The dawn of the Anthropocene has thrown the idea of adaptive reuse into the limelight: effectively the pinnacle of urban regeneration and revitalization. It utilizes the presence of existing buildings with historic and cultural value and re-purposes them to be functional. Essentially a form of architectural salvage; a sustainable and viable means of rebuilding.
Recent events such as the pandemic has highlighted inequalities in our cityscape, the inadequate segments in a state of disuse and disrepair. Adaptive reuse can replenish these areas and create new cultural hotspots, encouraging activity and creating vibrant and healthy mixed-use environments.
Below is a diverse selection of cultural hotspots using Adaptive Reuse
Wagenhallen Stuttgart Cultural Center / Atelier Bruckner
This award winning cultural center was previously a series of locomotive sheds built during the late 1800’s. Today it acts as an important cultural venue offering a concert and event space. The essence and skeleton of the original building remains, whilst features such as the windows have been replaced as required. The vast spaces offered by its original construction, provide excellent acoustics and flexibility in terms of usage.
It has repurposed the potential the original structure had to offer and has activated this disused segment into a bustling hive of activity. The façade appears as if to be a rich historic tapestry, displaying a range of different brickwork from different time periods. Almost a subject of demolition this salvage project has proved to be a huge success, housing Stuttgart’s creative scene and maintaining its historic character.
Medieval Mile Museum / McCullough Mulvin Architects
As a medieval church rediscovered as a museum, this particular project establishes the importance of conserving elements of architecture with historic value, yet it provides it with a new purpose relevant to present day needs. A wonderful example of the past and present intertwining to create an immersive and engaging exhibition space. Creating new and exciting opportunities out of the debilitated.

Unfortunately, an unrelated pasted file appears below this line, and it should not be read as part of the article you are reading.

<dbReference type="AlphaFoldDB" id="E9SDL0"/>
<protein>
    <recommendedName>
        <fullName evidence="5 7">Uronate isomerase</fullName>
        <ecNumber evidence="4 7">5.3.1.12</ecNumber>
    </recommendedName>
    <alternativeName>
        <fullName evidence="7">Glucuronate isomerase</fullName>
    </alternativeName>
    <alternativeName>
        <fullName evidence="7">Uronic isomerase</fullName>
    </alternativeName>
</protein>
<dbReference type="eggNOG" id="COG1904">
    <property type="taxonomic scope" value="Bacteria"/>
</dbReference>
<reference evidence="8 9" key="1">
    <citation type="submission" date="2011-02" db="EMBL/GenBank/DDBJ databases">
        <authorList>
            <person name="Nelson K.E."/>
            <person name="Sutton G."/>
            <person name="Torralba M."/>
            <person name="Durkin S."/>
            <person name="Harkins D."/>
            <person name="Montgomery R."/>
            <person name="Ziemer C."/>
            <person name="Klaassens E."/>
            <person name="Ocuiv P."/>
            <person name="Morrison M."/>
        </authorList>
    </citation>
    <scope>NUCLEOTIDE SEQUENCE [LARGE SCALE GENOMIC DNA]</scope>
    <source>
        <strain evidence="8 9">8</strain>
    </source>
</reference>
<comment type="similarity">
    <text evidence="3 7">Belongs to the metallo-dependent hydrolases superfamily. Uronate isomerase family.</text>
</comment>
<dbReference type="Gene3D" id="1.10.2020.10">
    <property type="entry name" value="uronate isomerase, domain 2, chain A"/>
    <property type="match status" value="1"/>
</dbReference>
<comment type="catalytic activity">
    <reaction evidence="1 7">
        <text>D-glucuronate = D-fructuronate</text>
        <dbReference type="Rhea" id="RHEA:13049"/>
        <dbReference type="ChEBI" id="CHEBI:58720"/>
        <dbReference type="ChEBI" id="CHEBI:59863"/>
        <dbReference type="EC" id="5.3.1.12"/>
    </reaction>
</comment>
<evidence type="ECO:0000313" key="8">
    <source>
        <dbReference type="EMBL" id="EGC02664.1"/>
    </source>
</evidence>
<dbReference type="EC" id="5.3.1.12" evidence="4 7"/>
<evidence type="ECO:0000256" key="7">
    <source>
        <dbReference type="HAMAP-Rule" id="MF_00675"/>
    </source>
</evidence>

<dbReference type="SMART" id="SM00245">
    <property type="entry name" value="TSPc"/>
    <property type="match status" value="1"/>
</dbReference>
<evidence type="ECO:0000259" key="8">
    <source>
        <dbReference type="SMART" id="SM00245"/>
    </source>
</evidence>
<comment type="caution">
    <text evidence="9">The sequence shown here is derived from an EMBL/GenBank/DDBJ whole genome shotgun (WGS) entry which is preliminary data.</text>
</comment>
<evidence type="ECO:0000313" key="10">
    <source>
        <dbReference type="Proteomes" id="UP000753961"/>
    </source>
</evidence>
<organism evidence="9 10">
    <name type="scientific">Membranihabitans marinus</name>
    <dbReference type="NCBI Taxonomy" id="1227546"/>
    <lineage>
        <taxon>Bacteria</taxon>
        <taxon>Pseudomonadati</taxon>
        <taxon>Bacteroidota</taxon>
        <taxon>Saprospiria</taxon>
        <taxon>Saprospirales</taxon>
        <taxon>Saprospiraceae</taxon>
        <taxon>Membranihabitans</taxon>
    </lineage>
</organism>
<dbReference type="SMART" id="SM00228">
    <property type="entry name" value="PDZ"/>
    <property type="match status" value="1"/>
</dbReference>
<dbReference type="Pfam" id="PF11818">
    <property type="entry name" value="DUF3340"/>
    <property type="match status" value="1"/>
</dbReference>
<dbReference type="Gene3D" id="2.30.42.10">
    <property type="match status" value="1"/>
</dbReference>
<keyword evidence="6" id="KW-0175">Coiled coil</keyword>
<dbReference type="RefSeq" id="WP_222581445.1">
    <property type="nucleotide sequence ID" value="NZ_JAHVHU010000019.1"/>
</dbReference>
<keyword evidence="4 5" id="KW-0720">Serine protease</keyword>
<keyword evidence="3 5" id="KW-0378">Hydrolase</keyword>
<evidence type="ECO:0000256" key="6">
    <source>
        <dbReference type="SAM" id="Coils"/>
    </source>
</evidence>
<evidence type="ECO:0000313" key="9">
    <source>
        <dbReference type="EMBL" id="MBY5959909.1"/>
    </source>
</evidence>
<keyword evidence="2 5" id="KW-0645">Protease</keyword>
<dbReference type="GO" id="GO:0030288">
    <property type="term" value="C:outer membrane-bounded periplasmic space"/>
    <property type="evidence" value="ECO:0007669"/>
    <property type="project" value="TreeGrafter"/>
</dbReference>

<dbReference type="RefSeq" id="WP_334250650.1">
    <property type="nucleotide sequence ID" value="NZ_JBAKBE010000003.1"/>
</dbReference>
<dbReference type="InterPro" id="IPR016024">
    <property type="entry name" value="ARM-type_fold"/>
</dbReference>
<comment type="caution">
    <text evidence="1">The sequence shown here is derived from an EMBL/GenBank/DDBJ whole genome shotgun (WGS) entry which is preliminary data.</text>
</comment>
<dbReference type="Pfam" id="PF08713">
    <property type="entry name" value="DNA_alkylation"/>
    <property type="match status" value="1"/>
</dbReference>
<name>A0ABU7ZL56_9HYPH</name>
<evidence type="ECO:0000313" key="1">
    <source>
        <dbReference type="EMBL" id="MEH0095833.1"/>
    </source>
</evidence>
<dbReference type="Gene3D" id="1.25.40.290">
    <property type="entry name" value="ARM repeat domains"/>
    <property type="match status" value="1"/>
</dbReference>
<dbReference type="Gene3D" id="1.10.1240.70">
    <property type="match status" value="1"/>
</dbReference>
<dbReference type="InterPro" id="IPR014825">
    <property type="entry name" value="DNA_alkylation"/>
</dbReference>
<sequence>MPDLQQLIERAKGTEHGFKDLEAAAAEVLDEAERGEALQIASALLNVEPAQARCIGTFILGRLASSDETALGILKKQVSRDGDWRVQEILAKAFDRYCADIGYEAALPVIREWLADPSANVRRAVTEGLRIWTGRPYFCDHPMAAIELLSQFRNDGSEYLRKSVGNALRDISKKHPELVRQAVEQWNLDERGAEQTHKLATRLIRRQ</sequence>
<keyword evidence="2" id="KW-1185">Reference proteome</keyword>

Original features such as the 13th century chancel and aisle have been reconstructed with lead in order to extend the museum space. These reconstructions have been based upon original foundations, which have since disappeared over time. The interior acts as a well lit, vast exhibition space housing some very beautiful remnants of Ireland's medieval past. Once a place of ruins, it is now a popular location with both locals and tourists.
Atelier Gardens / MVRDV
An ongoing transformation through methods of adaptive reuse includes MVRDV’s revitalization of the Berliner Union Film Ateliers (BUFA) film and television studios in Berlin. Due to its historic nature the original studios prove to be outdated and pose no benefit in regards to the realms energy. The proposal seeks to transform the site into both a bio-diverse and thriving campus environment, offering a range of office and studio amenities.
In regards to part of the studios revitalization, minimal alterations are to be made as a nod to more sustainable methods of rebuilding – essentially not rebuilding at all to lengthen the life of the original structure. However, beneficial additions including a plant-clad wooden frame, offering insulation and the implementation of biophilic components such as gardens, will offer a more sustainable vision for the future of this once thriving environment.
Perrotin Gallery / Peterson Rich Office